Round-the-clock water supply to city residents by the Chandigarh municipal corporation (MC) appears like a distant dream if the ground reality is an indication.
Though 24X7 water supply is one the benchmarks for the Smart City concept in Chandigarh, the MC, which had proposed round-the-clock supply in 2009, had failed to initiate any action to date. Rather, the afternoon supply was discontinued in the city in December 2012.
A senior MC official admitted that it might take another eight years to restore 24X7 water supply effectively and economically in the city as water distribution system needed proper study. Moreover, there is no authenticated water mapping system in the city. It will require at least three years to study the water supply network system in the city which was laid in the 50s and 70s, the official added.
MC YET TO COLLECT Rs 15 CR WATER CHARGES
Another norm required for the Smart City tag is 100% billing and collection of water charges. However, the civic body has failed to collect around Rs 15 crore from defaulters in past one decade. The MC has never initiated steps to recover the amount. Besides, the collection of water bills has gone down by Rs 5 crore in past two years. In 2013, revenue generated from water charges was Rs 60 crore which dropped to Rs 55 crore last year and is expected dip further this year.
The MC will not be able to fulfil the condition of 24X7 water supply as officials admit that they are not aware of the water distribution system in the city. For example in case of repairs, the MC has to shut down the pump house putting residents of other sectors to inconvenience. Besides, the six overhead water tanks in the city having a storage capacity of 1 lakh gallons each are non-functional for the past 30 years.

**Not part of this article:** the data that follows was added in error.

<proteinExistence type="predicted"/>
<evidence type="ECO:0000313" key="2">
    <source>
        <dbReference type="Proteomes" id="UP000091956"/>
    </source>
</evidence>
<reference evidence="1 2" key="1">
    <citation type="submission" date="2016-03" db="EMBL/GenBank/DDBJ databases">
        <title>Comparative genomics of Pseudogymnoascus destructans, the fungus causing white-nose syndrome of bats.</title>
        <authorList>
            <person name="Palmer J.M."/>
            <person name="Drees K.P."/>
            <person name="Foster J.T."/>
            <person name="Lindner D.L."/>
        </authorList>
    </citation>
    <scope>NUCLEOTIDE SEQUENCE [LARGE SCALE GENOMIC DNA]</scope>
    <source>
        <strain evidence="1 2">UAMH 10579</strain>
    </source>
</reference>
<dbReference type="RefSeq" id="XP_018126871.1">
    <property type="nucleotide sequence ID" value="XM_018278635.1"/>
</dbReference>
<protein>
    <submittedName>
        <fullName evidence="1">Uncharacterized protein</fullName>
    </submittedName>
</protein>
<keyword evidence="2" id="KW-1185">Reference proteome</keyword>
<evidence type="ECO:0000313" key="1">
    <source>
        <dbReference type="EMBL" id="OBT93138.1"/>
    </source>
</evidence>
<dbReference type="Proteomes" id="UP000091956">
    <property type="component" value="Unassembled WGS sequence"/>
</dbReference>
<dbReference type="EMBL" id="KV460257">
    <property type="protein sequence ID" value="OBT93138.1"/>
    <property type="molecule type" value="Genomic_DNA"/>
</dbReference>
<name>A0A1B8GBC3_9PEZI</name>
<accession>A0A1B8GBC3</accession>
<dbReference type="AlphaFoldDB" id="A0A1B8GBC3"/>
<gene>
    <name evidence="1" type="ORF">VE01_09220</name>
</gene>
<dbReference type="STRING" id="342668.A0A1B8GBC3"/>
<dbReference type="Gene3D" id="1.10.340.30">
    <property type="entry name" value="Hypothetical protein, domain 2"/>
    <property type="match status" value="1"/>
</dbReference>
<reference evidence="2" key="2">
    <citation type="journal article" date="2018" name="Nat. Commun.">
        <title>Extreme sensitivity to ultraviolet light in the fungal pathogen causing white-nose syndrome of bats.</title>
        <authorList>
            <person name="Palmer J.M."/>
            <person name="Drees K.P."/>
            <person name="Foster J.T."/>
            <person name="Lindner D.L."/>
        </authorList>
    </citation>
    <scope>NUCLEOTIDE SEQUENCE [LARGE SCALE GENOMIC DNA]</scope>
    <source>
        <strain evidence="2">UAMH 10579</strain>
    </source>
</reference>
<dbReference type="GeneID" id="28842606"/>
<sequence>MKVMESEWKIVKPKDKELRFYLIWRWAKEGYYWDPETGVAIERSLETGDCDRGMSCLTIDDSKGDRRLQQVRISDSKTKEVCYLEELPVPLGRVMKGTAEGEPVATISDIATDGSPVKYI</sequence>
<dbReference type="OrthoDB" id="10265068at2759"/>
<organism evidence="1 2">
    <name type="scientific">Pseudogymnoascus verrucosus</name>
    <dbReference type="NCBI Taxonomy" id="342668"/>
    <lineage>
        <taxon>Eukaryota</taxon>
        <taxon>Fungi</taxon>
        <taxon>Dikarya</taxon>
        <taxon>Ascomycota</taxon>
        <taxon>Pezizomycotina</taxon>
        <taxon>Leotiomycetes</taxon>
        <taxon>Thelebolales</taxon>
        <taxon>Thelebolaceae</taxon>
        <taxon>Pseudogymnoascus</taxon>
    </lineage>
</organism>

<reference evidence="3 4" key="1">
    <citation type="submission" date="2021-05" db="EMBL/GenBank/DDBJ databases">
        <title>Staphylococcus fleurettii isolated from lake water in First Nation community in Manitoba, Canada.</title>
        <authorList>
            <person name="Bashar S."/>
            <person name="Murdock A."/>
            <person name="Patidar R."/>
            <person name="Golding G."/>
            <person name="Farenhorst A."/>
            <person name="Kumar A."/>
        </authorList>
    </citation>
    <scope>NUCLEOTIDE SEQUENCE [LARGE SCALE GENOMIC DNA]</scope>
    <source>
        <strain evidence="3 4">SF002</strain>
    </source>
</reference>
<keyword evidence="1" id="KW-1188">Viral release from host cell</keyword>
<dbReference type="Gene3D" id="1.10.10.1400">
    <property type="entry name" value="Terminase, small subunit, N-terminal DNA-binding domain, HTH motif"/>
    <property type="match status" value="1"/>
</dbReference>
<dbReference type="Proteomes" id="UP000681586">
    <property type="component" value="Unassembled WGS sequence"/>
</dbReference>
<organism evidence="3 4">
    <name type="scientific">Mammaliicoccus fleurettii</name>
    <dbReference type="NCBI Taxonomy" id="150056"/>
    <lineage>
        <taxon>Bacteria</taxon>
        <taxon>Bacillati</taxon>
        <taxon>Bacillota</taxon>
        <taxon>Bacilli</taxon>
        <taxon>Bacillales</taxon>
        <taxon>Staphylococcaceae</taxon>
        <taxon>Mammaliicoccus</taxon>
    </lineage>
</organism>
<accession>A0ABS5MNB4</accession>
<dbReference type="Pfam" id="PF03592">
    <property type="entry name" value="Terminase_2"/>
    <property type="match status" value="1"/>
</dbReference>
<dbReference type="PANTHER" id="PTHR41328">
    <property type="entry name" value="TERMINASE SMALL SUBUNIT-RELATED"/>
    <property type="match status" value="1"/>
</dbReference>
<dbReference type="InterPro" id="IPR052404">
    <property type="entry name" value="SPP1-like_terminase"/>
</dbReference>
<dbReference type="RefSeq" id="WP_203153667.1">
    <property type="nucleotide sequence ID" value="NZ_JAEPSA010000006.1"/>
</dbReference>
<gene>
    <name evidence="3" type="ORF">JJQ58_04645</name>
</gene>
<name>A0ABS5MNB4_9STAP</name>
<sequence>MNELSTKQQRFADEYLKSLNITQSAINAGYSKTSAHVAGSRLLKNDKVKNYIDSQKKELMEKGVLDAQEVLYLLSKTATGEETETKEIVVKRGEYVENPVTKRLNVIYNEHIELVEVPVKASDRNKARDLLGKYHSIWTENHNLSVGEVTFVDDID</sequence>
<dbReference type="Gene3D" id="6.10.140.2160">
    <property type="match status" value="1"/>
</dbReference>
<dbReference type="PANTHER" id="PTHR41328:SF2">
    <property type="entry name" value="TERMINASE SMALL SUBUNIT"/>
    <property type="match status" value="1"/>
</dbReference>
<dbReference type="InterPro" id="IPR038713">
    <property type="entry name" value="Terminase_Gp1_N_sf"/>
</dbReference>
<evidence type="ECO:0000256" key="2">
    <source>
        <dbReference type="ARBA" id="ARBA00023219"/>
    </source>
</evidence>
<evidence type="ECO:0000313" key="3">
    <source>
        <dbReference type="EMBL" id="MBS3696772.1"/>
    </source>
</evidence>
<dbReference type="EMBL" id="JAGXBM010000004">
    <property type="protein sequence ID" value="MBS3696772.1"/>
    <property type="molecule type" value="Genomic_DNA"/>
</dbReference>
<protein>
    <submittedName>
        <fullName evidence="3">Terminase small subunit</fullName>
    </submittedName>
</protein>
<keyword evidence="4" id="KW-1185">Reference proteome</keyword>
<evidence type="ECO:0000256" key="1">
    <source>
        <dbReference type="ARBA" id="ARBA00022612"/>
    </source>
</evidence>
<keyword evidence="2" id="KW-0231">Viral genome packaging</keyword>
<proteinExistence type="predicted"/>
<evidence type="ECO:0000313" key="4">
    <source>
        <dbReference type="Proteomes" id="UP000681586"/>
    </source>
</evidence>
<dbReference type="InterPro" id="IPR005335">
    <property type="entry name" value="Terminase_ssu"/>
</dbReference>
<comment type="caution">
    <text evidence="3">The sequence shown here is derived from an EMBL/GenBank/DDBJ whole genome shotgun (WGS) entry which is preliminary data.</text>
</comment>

NO ACTION ON 2013 PLAN
In October 2013, the MC’s public health department prepared a plan to tackle water shortage in the city and even a committee was constituted to give suggestions. However, nothing has been done to improve water supply to date. The committee report revealed that there was unequal distribution of water in the northern and southern sectors of the city. Residents of the northern sectors, including Sectors 2,3, 4, 5, 7, 8 and 9, were drawing 1,000 litres per capita per day (LPCD), whereas those living in Sectors 33, 34, 35, 36, and 49 were drawing only 400 LPCD.
The average domestic consumption per day by city residents is 250 litres as compared with 150 litres at the national level. Officials also admit that the average domestic per capita consumption during winter and summer seasons is more or less the same in the city.
MC chief engineer Mukesh Anand told HT: “I am not aware of the water supply plan of 2013. However, round-the-clock water supply in the city will take time as officials are not aware of the internal water distribution system.”
Chairman of the water supply and sewerage disposal committee Major DS Sandhu (retd) said: “On July 14, MC officials suggested measures to maintain water pressure and ensure 24X7 water supply to residents, but what have they done in the past one decade? The suggestions they have given now will take another 10 years to take shape. Moreover, they are not even aware of the internal water distribution system. They never bothered to strengthen the grid system and have also favoured installation of tubewells in the low-pressure areas of the city.”
He said the MC was now waiting for 20 million gallon per day (MGD) water supply from Kajauli water works under Phase 5 and 6 which will take another three years. The officials are not taking any steps to improve the existing water distribution system, he added.